• Equipment and common areas will be sanitized at the beginning and end of each day.
  • Students will be required to bring their own riding personal protective equipment.
  • The use of shared items such as pens, pencils, training equipment and materials, will be strictly prohibited. Sign-in sheets will not be used; instead students will bring forms filled out in advance.
  • Classroom activities that normally require student interaction will be demonstration only.

    The courses, which are conducted at JBSA-Lackland’s Chapman Training Annex, are free to eligible members, including active-duty military, Guard and Reserve who operate or intend to operate motorcycles; Department of Defense civilians who operate motorcycles in performance of their assigned duties; and operators of government-owned motorcycles.

    The program has historically been open to other DOD civilians, military retirees and military dependents on a space-available basis, but registration for those individuals is temporarily postponed due to the backlog of military personnel, Hernandez said.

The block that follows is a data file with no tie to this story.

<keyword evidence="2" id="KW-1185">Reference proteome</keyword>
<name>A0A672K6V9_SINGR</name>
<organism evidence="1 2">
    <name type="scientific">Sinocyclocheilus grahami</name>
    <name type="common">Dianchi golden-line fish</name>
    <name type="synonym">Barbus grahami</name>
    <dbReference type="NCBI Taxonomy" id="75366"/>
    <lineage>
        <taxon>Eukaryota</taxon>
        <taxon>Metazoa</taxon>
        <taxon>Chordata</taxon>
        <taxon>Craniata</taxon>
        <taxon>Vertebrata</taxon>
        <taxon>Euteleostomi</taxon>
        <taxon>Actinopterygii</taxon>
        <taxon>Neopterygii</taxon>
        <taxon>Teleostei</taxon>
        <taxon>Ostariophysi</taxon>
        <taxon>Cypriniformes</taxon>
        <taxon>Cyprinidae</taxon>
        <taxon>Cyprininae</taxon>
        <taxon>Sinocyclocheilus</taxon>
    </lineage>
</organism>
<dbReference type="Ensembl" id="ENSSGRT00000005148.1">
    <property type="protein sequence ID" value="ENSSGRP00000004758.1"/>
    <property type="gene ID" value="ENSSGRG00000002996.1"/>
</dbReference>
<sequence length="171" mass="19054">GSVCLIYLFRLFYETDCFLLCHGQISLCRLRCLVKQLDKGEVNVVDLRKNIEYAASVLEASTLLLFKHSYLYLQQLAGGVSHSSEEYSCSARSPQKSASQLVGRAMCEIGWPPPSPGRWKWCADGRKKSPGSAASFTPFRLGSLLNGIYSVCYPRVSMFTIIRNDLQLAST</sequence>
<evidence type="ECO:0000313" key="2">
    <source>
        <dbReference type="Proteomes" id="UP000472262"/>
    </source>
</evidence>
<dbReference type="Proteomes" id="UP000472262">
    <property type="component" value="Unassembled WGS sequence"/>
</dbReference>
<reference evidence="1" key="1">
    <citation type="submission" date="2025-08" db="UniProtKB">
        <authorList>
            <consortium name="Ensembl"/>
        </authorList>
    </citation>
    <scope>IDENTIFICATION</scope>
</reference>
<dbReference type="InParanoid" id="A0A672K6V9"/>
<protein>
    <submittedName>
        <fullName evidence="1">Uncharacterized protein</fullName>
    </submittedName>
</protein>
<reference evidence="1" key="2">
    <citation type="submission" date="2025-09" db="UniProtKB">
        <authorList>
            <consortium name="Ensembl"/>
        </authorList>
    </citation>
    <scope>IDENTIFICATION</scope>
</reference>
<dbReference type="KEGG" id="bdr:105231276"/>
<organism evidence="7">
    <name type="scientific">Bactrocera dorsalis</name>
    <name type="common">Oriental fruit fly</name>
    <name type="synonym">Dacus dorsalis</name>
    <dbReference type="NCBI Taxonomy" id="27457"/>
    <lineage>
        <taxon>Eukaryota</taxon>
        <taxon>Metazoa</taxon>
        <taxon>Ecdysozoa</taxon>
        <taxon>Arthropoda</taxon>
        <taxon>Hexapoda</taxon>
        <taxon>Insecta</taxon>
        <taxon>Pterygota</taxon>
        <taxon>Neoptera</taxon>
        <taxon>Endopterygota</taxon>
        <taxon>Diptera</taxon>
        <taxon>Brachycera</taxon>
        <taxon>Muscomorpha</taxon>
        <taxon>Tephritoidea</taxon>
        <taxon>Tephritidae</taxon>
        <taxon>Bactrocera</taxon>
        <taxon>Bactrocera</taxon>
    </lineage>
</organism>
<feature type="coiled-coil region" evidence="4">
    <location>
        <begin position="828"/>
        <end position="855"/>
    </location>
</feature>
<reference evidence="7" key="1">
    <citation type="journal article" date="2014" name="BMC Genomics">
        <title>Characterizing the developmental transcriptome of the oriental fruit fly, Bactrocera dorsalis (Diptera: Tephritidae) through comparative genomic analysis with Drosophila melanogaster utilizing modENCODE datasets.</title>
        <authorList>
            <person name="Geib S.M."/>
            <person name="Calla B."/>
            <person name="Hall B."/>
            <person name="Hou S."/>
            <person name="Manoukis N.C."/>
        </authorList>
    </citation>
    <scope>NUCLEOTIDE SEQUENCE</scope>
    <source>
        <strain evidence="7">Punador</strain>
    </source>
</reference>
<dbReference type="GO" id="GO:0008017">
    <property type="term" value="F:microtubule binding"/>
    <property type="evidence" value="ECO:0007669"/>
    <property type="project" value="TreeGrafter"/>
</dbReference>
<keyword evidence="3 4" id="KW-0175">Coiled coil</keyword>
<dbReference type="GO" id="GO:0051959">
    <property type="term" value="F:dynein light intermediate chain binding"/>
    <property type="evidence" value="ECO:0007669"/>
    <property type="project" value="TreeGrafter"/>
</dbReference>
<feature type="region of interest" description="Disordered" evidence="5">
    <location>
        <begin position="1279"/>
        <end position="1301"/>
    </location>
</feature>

“We do expect to resume space-available training within the next few months once our obligation to military members is satisfied,” he said.

    The program’s offerings are the Basic Rider Course, Basic Rider Course 2 and Advanced Rider Course.

    The BRC, which consists of a classroom session and on-range riding instruction conducted over two full days, is the best place to start once someone has decided to ride, Hernandez said.

    “It covers the basics of operating a motorcycle and introduces risk-reducing strategies,” he said. “It also meets DOD requirements for initial training and must be completed before riding on base.”

    The program provides motorcycles but is no longer able to provide loaner helmets due to health precautions, Hernandez said.

    “Students must provide their own helmet certified to meet Federal Motor Vehicle Safety Standards No. 218,” he said. “We will re-evaluate the use of loaner helmets at a later time.”